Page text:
Groundwater versus surface water in Scotland and Ireland – the formative years
Celtic interest in groundwater has continued to the modern era in much of Scotland and Ireland, despite abundant good quality surface waters. Groundwater investigation in the 19th and 20th centuries was prompted by the need to remove water from mine workings in Scotland and to provide water for industry in the Midland Valley of Scotland and the Lagan Valley in the north of Ireland. Little development took place in the south of Ireland until relatively recently. Champions of groundwater investigation include the venerable Scottish geologists Ben Peach and John Horne, as well as lesser known advocates of hydrogeology such as John Jerome Hartley in Ireland. These workers were supported by numerous people directly and indirectly involved with developing the understanding of the groundwater resources of Scotland and Ireland.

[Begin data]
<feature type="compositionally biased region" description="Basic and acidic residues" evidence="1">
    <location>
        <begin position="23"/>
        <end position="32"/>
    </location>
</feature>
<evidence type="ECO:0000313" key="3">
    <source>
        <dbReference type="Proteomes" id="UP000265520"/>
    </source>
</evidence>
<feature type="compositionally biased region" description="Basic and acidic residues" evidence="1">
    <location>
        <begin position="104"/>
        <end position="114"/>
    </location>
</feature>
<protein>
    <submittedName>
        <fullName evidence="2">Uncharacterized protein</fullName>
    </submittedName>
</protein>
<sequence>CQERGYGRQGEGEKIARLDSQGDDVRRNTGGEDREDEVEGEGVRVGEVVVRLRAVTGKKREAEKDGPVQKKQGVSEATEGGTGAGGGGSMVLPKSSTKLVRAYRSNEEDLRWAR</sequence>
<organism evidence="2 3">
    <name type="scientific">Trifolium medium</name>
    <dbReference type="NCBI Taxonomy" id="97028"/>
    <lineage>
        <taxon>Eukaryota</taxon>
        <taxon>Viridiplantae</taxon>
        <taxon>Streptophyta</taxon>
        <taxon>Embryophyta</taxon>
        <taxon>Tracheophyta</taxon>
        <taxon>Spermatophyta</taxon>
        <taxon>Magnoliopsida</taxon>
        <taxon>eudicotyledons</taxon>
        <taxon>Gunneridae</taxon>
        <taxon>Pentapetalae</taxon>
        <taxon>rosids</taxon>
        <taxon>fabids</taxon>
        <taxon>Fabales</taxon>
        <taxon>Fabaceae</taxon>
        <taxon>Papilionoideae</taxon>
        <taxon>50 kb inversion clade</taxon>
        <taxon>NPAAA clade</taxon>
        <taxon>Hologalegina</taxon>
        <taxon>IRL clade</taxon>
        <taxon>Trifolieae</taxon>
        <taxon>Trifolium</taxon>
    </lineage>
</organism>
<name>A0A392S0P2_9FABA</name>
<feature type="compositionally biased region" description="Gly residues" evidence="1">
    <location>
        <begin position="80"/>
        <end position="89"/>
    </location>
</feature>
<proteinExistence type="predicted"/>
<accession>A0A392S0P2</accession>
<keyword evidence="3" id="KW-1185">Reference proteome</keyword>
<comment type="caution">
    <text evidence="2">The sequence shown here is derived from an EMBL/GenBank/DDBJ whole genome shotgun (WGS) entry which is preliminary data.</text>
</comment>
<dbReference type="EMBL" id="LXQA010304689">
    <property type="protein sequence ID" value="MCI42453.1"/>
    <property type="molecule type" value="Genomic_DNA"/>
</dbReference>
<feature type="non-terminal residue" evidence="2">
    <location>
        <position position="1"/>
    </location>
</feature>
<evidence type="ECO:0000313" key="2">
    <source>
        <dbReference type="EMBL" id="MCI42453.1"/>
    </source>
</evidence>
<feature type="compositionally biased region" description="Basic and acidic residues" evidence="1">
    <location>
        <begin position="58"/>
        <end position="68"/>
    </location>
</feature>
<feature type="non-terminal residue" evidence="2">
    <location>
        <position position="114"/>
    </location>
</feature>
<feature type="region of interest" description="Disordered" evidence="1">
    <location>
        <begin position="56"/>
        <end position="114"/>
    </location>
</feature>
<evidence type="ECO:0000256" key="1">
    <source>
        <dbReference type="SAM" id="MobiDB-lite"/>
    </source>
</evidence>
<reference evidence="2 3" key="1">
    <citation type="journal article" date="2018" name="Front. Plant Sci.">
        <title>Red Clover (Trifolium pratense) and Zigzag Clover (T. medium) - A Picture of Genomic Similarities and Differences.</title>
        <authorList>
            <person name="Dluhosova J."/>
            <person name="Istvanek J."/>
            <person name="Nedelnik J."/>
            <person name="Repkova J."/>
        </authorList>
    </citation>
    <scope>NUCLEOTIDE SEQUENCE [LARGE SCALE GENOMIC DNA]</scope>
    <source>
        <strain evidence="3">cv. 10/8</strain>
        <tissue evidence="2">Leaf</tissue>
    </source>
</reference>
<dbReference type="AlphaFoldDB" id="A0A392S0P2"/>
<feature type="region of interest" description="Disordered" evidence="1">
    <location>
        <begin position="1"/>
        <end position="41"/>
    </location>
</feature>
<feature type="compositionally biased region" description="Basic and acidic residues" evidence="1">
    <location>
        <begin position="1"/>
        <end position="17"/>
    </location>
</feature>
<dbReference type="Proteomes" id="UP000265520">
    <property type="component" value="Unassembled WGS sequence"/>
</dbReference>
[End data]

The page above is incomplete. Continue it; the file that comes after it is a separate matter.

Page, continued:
Figures & Tables
The collection of papers in this volume records the development of hydrogeology in Britain over the last 200 years. Following the application, by William smith, of stratigraphic principles to the sinking of wells, Victorian engineers and scientists established groundwater as a major contributor to public water supplies. In the twentieth century, the development of groundwater continued rapidly, controlled by an ever-changing regulatory regime. The 25 papers in this volume review the progrss which has been made, and the lives and work of some of those who were intimately involved.